Sunday, May 6, 2018

(Documentary) Who Is Terry Wroten and No Brakes Los Angeles?

Tuesday, April 10, 2018

Tanja Marshall Talks Healthy Eating In The South and Her Atlanta Based Catering Business

When you think of  Southern eating, you think delicious and unhealthy food. However Brooklyn native, Tanja Marshall's Atlanta based catering business, A Healthy Concept, is proving that you can eat great meals and not compromise your health. Below are some excerpts from her interview. You can read the full interview on TripleHQ.

Why launch a food service brand built around health in a city known for southern cuisine?
The primary reason is that I lost two very close friends of mine, one to cancer and another to heart disease. Prior to them passing, I had done a lot of research on how food affects the body and the certain disease are directly connected to how we eat.

When did you discover your passion for cooking?
I come from a Caribbean and Latin background where food is very heavily a part of our culture. I was inspired to find a way to make Latin and Caribbean food healthy, but still, keep the signature tastes and culture incorporated in what I do.

Let’s talk about some of the menu items that you offer.
We try to focus on a lot of plant-based options, particularly when we include Caribbean or Latin culture cuisines. We still do the curry and jerked spices, but we utilize more plant-based or healthier items. As opposed to you getting jerked chicken, you would get jerked fish. We try to hone in on keeping those Caribbean spice and Latin flavors but making sure that we are providing healthier options. Some of our plant-based foods like kale, squash, and zucchini replace heavier starch-based products. For proteins, we use various kinds of mushrooms while incorporating those same ethnic flavors.

The reason we call ourselves A Healthy Concept is that we don’t just focus on vegan, plant-based, or alkaline meals. We develop a course of action based on whatever you already have in your diet and prepare it in a healthier way, gradually transitioning you towards healthier options.

Being Afro-Latino and having launched a business in the south, share with us any experiences you have had with colorism.

There were a few Latin people that I’ve run into who would question me about my background because they didn’t understand that just because I’m Black, I am also Panamanian as well.  They would say I couldn’t be Spanish because I don’t look like what most people expect, a light-complexioned woman with long straight hair.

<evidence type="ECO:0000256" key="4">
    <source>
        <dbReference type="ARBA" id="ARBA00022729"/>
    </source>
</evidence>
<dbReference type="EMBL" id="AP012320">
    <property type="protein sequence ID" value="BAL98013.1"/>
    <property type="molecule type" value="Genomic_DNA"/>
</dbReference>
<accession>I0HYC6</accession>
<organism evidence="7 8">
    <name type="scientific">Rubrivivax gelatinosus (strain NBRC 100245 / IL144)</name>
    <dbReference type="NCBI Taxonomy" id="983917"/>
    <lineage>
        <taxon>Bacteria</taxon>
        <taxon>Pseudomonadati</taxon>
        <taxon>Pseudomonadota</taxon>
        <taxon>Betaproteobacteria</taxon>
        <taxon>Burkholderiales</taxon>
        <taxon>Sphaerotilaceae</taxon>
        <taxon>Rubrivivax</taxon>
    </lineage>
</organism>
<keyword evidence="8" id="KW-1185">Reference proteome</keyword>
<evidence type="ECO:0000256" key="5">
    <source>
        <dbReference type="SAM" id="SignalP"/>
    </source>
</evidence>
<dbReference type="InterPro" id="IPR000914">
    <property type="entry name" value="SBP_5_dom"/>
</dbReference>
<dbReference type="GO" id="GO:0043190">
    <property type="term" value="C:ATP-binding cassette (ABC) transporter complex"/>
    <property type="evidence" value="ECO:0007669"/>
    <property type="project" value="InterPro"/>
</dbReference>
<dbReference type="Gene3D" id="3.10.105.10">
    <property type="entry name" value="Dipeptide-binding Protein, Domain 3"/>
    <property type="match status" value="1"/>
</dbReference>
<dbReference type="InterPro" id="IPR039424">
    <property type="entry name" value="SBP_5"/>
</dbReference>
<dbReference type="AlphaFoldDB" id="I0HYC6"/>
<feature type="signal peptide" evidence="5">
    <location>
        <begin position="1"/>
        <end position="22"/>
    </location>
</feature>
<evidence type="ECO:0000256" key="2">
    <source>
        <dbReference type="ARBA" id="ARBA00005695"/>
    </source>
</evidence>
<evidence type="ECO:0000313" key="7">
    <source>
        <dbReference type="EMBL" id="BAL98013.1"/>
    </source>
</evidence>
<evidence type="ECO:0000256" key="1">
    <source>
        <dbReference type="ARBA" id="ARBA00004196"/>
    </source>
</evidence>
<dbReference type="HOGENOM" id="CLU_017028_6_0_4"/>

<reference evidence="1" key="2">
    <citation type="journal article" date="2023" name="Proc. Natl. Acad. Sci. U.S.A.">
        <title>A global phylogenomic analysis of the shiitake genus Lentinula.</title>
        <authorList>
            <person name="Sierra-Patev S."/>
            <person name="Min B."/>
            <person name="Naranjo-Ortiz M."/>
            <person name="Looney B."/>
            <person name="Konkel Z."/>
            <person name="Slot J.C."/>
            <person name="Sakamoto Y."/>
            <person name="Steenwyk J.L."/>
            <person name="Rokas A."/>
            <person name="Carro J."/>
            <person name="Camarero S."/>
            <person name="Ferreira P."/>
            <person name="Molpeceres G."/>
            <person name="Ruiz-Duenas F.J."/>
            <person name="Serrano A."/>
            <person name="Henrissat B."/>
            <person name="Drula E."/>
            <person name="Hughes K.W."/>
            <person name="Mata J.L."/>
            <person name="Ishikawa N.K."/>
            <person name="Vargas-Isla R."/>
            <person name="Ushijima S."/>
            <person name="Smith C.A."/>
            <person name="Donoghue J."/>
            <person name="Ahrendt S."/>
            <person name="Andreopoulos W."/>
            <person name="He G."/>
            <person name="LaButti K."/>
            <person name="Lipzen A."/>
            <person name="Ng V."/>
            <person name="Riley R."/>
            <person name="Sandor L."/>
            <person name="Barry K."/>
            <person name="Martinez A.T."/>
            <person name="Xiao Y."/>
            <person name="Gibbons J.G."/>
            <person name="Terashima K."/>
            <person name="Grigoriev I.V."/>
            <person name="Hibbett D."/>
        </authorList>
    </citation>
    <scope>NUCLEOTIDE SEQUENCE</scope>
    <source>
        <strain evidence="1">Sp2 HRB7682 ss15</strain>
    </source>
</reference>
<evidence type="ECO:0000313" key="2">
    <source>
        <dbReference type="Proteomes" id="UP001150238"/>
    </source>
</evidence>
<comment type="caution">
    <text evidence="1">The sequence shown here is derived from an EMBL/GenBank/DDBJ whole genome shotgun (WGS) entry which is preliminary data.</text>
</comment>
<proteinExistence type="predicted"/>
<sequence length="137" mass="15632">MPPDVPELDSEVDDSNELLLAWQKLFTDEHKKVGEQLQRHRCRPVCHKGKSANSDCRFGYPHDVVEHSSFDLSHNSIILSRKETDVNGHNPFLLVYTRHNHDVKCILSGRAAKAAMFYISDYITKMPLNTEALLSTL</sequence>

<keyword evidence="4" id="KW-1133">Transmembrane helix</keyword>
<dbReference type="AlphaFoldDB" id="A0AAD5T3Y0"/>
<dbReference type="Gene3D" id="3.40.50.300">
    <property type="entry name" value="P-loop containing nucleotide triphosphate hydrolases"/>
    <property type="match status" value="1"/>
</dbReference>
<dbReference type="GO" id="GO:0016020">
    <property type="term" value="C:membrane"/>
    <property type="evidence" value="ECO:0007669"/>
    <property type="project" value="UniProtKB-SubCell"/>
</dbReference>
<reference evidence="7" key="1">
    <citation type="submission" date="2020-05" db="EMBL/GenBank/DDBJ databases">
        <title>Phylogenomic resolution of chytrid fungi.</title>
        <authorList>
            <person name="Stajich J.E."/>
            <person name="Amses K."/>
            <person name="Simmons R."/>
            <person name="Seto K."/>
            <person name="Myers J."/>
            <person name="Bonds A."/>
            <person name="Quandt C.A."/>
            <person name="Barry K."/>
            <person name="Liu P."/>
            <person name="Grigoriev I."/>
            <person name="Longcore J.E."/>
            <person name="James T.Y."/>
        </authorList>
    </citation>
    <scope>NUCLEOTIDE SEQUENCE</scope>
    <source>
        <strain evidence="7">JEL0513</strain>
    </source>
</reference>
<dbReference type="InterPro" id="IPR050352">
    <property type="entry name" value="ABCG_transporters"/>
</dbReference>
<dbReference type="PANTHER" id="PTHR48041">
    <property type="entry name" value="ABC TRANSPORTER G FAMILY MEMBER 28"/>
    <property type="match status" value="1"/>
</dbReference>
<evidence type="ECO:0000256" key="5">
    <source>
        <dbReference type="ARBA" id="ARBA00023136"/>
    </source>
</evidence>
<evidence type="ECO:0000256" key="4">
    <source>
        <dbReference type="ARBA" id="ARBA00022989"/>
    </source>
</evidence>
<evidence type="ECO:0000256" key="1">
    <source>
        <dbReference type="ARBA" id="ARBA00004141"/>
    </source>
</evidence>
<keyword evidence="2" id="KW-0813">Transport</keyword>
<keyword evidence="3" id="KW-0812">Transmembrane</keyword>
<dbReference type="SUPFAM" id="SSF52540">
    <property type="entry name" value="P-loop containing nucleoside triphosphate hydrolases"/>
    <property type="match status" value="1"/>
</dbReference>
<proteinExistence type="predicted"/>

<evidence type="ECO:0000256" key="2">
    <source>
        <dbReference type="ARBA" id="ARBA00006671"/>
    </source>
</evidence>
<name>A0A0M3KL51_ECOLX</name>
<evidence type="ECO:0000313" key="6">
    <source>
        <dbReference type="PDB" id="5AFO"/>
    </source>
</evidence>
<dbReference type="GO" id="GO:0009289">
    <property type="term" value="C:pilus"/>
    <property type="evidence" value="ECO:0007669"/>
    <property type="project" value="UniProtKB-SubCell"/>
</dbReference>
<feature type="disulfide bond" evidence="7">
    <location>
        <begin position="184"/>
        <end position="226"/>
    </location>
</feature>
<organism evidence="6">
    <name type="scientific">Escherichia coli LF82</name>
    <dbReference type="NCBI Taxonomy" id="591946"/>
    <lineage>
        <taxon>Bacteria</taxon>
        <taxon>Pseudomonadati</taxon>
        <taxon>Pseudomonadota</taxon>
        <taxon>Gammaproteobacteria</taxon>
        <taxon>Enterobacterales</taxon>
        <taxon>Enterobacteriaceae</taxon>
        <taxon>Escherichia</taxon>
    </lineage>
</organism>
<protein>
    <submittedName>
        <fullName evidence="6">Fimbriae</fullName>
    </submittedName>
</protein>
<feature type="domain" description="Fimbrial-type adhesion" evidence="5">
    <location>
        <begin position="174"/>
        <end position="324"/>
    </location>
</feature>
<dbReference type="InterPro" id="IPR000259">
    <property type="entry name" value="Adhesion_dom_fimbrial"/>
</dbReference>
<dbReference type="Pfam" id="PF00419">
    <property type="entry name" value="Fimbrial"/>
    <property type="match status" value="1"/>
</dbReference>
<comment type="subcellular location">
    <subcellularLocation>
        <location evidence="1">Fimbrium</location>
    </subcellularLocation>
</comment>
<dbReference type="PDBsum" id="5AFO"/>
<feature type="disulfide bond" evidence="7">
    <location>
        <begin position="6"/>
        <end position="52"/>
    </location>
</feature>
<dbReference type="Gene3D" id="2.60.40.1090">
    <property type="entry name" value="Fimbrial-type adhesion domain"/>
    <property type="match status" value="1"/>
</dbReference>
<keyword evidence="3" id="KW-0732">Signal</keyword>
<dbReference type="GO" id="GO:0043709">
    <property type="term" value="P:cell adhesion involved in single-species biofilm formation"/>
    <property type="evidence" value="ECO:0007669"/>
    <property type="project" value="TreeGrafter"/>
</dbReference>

What has been the biggest lesson that you have learned as an entrepreneur?

The biggest lesson that I’ve learned as an entrepreneur has been that you not only have to focus on your passion because you can have passion or talent, but you have to also focus on the how to develop the business of it all so that your success is long-term.  I have always had a passion to do this. I love to cook.  What I had to do was focus on the business aspects of things, while not losing my creative talent and my passion for what I do.  At the end of the day, you can enjoy and love the work, but if it’s not paying the bills, you are not going to be able to do it for a long period of time.
My challenge was learning how to turn my talent into a business, understanding food costs, and dealing with different vendors to find the best products at the most affordable prices so that I can run a lucrative business.

Publisher/Editor in Chief

Friday, February 9, 2018

Memories Should Be Cherished

It was the fall of 2005. I had just moved into my dorm earlier that day and was already heading to my first club experience. The club was a hole-in-the wall located in walking distance from the campus. The girl I was heading there with lived two doors down from me in the dorm. She was also a familiar face, so I was excited to be experiencing this special moment with her.

I didn't know her, but I'd met her earlier that summer during college orientation. The fact that we had met that summer and were living so close during our very first year of college made me think we'd be friends for a long time.

We made it to the club. The smell of weed smoke and alcohol was thick. A lot of people stood around both inside and out. The club, which had a name that sounded like a church, was very small. Being inside of it made me feel claustrophobic. Not much dancing was happening, so I figured others must have felt the same way.  I wasn't sure about her, but I was out of my element.

After that night the two of us were good friends for several weeks. Then we started hanging with others. Well, I was young and couldn't deal with having issues with someone that lived so close to me so I started spending my time in other places where I could meet new people.

I haven't talked to her in a long time, but I like hole-in-the-wall clubs now.